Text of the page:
But the evidence on broadband's ability to spur local economic growth is a bit murkier. Some research seems to indicate that broadband access does encourage growth, but it's difficult to determine if improvements in broadband access are actually causing local economic growth, or simply occurring alongside it. For example, while a 2014 paper in Telecommunications Policy concluded that high levels of broadband adoption in rural areas were correlated with income growth, the researchers stopped short of claiming a causal relationship (saying instead that a "potential" causal relationship existed).

The relationship between high-speed Internet access and local economic growth also comes with a giant caveat: Broadband access affects different industries, populations, and regions quite differently. In general, industries that are more technology-dependent (finance, business support, etc.) experience greater benefit from improvements in local broadband access than old-school industries like, for example, mining. This is to be expected, of course, but it's an important truth to keep in mind when considering the realistic likely impacts of improved broadband access in regions that are dominated by a single industry.

It's also not entirely clear that the economic benefits of better broadband are always felt by local residents. An analysis by Jed Kolko of the Public Policy Institute of California found that, while broadband expansion likely led to large increases in local employment growth, it had no effects on the employment rate of local residents. In other words, the jobs created by local broadband expansion aren't always filled by local residents. Kolko also found no relationship between broadband expansion and average pay. In fact, expansion was associated with a decline in median household incomes:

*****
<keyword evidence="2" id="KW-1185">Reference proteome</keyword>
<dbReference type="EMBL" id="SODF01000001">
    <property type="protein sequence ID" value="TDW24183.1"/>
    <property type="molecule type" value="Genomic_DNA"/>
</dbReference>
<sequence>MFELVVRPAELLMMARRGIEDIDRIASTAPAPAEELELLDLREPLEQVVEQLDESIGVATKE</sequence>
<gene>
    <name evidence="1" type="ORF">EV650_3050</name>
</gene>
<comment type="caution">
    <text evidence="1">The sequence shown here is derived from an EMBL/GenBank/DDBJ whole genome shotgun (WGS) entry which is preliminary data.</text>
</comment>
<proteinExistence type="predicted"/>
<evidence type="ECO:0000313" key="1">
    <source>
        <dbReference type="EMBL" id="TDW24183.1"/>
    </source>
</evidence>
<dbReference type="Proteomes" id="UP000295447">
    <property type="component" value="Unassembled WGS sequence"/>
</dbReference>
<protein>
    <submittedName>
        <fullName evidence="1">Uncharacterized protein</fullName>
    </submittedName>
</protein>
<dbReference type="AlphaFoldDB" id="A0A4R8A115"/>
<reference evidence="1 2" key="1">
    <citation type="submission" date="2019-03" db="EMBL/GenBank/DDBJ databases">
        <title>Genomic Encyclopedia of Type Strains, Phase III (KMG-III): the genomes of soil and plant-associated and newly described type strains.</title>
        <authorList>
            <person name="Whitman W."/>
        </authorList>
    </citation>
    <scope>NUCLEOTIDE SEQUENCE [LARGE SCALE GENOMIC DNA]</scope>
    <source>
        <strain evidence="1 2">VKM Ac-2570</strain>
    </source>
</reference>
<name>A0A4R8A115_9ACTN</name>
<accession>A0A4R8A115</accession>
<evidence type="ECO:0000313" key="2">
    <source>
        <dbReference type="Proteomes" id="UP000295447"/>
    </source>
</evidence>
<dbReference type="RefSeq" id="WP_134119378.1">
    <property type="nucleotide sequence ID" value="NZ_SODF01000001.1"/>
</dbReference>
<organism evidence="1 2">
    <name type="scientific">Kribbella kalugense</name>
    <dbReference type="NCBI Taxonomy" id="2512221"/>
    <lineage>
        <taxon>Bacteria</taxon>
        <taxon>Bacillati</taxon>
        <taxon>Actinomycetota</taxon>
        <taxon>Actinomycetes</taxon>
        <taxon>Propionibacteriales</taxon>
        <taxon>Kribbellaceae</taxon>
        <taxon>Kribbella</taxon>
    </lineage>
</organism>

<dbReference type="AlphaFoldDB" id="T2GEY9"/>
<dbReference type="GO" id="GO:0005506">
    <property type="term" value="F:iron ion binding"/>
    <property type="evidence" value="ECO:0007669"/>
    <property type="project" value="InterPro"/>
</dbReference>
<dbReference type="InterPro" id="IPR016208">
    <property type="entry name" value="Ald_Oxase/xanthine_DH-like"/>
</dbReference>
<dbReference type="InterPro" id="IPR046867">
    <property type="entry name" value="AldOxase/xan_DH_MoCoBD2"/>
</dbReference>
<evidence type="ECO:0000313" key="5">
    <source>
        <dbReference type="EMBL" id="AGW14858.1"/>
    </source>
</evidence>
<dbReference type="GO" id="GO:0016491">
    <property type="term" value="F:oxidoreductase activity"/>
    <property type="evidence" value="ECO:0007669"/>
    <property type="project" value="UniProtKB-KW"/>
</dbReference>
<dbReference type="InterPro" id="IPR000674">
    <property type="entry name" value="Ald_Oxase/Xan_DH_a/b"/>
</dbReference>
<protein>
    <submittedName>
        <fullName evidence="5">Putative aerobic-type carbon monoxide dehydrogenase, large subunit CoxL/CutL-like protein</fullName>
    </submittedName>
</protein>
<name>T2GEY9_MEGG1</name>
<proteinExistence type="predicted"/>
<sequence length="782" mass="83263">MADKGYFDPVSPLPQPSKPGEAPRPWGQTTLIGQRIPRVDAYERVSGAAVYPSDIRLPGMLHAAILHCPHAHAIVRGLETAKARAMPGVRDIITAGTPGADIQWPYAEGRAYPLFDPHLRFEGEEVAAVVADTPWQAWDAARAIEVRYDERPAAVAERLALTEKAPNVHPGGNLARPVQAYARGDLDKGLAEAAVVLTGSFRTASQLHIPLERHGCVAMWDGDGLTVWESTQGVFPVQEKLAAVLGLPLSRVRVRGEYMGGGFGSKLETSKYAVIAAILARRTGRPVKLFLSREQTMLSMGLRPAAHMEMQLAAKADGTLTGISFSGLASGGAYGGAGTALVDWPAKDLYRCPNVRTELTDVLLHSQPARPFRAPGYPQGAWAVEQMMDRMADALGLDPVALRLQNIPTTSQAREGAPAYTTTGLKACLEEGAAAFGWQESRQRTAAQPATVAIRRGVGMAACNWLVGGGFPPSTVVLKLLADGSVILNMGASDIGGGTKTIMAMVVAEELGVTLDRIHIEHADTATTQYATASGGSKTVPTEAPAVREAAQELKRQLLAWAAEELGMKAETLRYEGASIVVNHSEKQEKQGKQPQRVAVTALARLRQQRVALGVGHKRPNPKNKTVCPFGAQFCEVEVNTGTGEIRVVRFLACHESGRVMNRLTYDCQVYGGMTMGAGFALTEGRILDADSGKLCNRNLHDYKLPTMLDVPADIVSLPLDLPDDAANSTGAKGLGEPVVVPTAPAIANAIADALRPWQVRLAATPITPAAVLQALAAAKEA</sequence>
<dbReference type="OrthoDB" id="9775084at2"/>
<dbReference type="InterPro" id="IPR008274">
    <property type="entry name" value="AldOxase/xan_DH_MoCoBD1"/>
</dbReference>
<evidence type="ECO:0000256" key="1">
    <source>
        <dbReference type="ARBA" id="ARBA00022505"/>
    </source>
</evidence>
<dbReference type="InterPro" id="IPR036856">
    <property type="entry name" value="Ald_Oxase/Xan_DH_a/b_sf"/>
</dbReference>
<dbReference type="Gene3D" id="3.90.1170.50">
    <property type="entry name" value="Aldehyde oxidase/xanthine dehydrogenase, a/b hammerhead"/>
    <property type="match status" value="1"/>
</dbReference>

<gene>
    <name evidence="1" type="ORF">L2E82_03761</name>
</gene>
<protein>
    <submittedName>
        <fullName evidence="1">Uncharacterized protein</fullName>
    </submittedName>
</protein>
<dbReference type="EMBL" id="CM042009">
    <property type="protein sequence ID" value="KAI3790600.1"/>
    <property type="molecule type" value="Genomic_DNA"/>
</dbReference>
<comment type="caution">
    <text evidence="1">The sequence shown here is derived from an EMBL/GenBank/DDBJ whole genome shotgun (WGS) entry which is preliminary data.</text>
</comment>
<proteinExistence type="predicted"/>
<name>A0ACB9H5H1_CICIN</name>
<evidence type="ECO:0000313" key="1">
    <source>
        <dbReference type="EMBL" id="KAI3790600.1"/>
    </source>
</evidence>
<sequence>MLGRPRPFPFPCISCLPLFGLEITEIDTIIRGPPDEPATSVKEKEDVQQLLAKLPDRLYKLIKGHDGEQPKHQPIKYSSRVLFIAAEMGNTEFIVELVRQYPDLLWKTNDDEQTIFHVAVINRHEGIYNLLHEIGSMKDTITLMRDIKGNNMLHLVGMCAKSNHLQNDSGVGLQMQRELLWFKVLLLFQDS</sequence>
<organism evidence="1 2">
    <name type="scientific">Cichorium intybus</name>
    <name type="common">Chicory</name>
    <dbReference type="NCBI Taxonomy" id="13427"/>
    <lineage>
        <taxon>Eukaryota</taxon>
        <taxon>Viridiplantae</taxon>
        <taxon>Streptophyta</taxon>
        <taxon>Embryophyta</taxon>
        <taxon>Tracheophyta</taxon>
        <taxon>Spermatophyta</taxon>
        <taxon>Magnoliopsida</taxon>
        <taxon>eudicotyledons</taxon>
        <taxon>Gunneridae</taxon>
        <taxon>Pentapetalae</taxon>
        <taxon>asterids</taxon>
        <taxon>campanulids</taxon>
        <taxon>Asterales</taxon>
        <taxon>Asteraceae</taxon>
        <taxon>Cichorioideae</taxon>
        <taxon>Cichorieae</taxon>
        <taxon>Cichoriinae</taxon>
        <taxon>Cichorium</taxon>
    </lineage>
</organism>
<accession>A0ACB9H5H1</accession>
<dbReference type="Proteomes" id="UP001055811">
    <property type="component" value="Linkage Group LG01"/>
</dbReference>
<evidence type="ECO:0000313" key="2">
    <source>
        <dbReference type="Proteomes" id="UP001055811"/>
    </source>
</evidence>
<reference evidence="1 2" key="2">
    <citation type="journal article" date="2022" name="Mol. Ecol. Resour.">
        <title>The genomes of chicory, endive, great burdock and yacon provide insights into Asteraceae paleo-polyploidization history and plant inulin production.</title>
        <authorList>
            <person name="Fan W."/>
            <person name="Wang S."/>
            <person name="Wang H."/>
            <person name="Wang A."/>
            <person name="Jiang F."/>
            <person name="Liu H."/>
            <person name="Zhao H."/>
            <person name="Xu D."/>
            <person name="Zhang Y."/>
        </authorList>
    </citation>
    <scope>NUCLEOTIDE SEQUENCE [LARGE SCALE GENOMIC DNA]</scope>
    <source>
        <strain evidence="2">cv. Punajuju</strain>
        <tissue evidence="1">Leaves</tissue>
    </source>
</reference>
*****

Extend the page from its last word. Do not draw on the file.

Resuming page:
In sum, whatever positive effects broadband may have on employment growth, it did not result in either higher employment rates or higher pay for residents in areas where broadband expanded during the period 1999– 2006 period. As described above, these residents may benefit indirectly from employment growth in their county if that growth raises the local tax base or property values, but they do not benefit directly in terms of greater likelihood of being employed or higher earnings or income. Residents who rent, and therefore might have to pay more for housing when property values rise, could possibly become worse off economically from employment growth that raises neither the employment rate nor average pay per employee.

Caveats aside, more affordable high-speed Internet is likely to be a good thing for low-income families, especially as schools and employers increasingly assume that everyone has access to such technology. But it is not, on its own, a panacea for the deeply troubling inequities that currently plague America's education, health-care, and economic systems.


Lead Photo: (Photo: Michael Bocchieri/Getty Images)